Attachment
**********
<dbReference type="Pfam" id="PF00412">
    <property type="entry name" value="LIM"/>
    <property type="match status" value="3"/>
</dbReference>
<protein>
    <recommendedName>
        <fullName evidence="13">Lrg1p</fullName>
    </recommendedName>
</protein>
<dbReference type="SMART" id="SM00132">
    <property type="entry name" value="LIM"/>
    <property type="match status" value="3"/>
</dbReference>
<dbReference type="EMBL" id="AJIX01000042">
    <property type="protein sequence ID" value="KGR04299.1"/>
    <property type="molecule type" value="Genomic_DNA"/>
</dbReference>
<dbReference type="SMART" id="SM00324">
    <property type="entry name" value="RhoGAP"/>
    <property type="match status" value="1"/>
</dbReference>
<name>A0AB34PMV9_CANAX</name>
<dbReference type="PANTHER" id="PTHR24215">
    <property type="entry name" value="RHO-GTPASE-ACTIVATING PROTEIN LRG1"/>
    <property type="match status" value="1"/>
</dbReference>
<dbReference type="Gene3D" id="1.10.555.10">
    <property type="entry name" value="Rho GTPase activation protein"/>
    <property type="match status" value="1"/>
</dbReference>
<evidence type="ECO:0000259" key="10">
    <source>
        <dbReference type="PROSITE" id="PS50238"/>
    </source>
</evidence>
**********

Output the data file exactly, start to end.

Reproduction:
<dbReference type="Pfam" id="PF00412">
    <property type="entry name" value="LIM"/>
    <property type="match status" value="3"/>
</dbReference>
<protein>
    <recommendedName>
        <fullName evidence="13">Lrg1p</fullName>
    </recommendedName>
</protein>
<dbReference type="SMART" id="SM00132">
    <property type="entry name" value="LIM"/>
    <property type="match status" value="3"/>
</dbReference>
<dbReference type="EMBL" id="AJIX01000042">
    <property type="protein sequence ID" value="KGR04299.1"/>
    <property type="molecule type" value="Genomic_DNA"/>
</dbReference>
<dbReference type="SMART" id="SM00324">
    <property type="entry name" value="RhoGAP"/>
    <property type="match status" value="1"/>
</dbReference>
<name>A0AB34PMV9_CANAX</name>
<dbReference type="PANTHER" id="PTHR24215">
    <property type="entry name" value="RHO-GTPASE-ACTIVATING PROTEIN LRG1"/>
    <property type="match status" value="1"/>
</dbReference>
<dbReference type="Gene3D" id="1.10.555.10">
    <property type="entry name" value="Rho GTPase activation protein"/>
    <property type="match status" value="1"/>
</dbReference>
<evidence type="ECO:0000259" key="10">
    <source>
        <dbReference type="PROSITE" id="PS50238"/>
    </source>
</evidence>